As mayor, I will have an Office of Anti-Displacement in our city to help. I will set aside their assessments to make sure their property values won’t go up a certain rate just because someone built a half-a-million-dollar home next to them. Our seniors should have a tax freeze on their increases.
We also have the ability to create protections for our residents through community benefits agreements — where developers come into an area and we make sure that residents benefit from those large-scale developments, they don’t get displaced, and have an opportunity not to have their taxes increased. We have to make sure residents can continue to live in the communities they are already in and have access to the new amenities in the area. We will do development without displacement through community benefits agreements.
Also, along the BeltLine Westside Trail, I created a housing rehabilitation program for seniors to have their roofs and windows fixed and guard rails installed so that they can stay in their homes. As mayor, I will continue these programs. I will also make sure our legacy residents have a trust or a will so that they can pass these along to their kids or to a person of their choice so that we don’t have people coming in from the outside and buying a grandmother’s lifelong home. That will be a part of my stabilization plan as well.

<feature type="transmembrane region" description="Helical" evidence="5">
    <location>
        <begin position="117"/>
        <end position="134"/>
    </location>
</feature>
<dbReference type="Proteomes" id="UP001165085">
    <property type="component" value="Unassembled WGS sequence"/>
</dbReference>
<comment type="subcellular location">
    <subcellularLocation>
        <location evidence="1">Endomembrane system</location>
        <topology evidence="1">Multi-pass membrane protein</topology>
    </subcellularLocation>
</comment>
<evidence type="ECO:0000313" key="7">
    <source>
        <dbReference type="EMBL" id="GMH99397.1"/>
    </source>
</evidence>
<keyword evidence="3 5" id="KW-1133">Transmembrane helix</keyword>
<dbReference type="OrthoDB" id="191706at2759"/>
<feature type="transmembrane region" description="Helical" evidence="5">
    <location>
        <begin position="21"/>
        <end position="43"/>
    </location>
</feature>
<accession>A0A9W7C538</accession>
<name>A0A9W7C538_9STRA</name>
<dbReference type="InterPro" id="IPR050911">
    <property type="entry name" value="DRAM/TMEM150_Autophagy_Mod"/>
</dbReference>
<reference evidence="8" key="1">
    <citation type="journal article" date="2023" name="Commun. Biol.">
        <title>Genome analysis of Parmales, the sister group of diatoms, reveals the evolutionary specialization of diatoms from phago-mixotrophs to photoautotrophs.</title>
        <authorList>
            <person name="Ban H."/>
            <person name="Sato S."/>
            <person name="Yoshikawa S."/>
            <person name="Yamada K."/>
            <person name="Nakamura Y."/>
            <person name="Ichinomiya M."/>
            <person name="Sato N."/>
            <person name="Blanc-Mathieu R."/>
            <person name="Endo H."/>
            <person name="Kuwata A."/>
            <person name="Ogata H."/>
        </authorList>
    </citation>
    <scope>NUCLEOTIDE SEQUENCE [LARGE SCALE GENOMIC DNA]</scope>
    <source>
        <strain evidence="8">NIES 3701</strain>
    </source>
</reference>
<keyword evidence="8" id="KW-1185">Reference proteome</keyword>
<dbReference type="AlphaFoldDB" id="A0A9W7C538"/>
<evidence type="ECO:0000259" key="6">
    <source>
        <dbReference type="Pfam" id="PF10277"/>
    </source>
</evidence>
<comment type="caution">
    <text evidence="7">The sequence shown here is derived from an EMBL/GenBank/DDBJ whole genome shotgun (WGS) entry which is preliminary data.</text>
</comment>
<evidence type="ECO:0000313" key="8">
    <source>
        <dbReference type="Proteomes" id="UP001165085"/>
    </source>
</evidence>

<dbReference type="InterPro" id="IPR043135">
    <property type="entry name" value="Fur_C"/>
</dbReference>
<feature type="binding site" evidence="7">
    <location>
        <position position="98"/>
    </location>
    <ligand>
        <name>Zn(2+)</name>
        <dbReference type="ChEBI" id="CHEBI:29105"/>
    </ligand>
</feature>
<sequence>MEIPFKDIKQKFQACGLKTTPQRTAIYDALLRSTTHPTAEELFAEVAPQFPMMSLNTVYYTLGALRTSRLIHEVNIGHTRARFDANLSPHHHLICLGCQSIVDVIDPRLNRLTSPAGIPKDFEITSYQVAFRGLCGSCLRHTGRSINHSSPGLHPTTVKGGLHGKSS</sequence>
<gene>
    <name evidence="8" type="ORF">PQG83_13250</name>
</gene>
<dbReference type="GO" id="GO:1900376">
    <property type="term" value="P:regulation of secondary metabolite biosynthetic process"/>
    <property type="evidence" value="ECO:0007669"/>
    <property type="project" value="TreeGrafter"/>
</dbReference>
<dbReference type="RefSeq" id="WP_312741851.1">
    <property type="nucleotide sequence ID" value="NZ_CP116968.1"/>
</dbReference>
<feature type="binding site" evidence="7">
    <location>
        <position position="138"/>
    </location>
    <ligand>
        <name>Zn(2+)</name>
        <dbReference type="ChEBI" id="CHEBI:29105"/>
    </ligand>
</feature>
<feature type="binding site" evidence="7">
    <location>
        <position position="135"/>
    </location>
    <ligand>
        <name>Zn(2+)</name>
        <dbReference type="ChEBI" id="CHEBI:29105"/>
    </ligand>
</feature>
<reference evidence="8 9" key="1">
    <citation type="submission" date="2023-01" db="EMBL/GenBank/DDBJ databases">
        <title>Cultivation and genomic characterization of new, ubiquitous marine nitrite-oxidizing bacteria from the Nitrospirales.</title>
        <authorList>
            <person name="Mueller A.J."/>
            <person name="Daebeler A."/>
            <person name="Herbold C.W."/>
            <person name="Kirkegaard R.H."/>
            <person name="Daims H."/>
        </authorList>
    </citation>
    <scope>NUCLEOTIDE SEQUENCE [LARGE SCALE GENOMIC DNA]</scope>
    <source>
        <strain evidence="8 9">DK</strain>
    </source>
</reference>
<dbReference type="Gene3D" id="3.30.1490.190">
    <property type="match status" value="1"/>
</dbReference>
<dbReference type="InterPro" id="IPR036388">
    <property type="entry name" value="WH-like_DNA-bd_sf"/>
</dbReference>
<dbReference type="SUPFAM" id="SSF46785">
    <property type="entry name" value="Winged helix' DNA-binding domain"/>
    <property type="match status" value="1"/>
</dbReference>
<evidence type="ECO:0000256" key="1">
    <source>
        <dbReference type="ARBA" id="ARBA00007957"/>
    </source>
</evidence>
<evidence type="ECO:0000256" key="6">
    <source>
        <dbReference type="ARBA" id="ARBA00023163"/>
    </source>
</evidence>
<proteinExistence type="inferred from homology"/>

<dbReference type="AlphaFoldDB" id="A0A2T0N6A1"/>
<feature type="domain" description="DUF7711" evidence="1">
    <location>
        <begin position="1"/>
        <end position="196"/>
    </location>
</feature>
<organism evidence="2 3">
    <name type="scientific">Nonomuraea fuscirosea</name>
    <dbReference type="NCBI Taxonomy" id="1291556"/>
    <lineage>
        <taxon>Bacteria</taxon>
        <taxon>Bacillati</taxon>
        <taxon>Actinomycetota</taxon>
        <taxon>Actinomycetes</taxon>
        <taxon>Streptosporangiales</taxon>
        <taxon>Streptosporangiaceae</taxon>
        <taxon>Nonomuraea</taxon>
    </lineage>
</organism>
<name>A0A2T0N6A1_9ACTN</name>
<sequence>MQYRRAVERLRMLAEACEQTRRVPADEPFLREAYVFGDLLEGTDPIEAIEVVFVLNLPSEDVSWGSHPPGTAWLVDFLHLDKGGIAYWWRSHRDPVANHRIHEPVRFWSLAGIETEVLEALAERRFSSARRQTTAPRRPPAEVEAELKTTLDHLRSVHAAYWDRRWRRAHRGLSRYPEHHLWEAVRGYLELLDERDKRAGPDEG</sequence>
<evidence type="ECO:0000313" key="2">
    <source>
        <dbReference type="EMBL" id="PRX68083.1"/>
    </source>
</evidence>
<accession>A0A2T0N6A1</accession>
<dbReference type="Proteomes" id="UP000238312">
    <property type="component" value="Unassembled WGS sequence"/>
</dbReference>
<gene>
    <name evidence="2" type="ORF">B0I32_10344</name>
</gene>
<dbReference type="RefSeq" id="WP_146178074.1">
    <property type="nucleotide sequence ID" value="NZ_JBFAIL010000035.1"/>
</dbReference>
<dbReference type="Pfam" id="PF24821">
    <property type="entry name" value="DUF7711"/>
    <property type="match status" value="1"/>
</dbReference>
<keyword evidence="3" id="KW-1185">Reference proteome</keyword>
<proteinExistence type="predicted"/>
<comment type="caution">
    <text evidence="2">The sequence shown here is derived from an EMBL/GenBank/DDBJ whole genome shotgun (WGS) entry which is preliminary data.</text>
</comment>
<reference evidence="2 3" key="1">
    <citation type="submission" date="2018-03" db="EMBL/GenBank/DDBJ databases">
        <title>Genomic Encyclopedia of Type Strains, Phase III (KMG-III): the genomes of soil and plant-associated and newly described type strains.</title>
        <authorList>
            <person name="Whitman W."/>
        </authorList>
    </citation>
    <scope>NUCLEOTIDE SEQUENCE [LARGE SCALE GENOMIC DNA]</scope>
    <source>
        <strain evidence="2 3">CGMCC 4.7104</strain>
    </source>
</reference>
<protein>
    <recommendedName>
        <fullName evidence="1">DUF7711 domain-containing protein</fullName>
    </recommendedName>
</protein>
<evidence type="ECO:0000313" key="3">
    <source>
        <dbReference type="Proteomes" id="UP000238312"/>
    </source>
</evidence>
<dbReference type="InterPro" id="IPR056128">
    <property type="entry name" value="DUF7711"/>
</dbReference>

Moore: Our seniors and longtime residents are the people who built our neighborhoods and imbued each one with a unique vibe. Visitors to our city enjoy exploring the fun qualities of each neighborhood. More importantly, I believe that the original investors in a neighborhood must feel like they aren’t being chased out just because a house down the street is renovated or a speculator has scooped up a row of houses to develop multi-million-dollar clusters.
That’s why, as soon as I’m elected, I’m going to work with our partners at the Atlanta Public Schools and Fulton County to provide caps on property tax assessments for longtime residents. Folks should be able to retire in the homes where they’ve built their lives, raised their families or where they just age in place.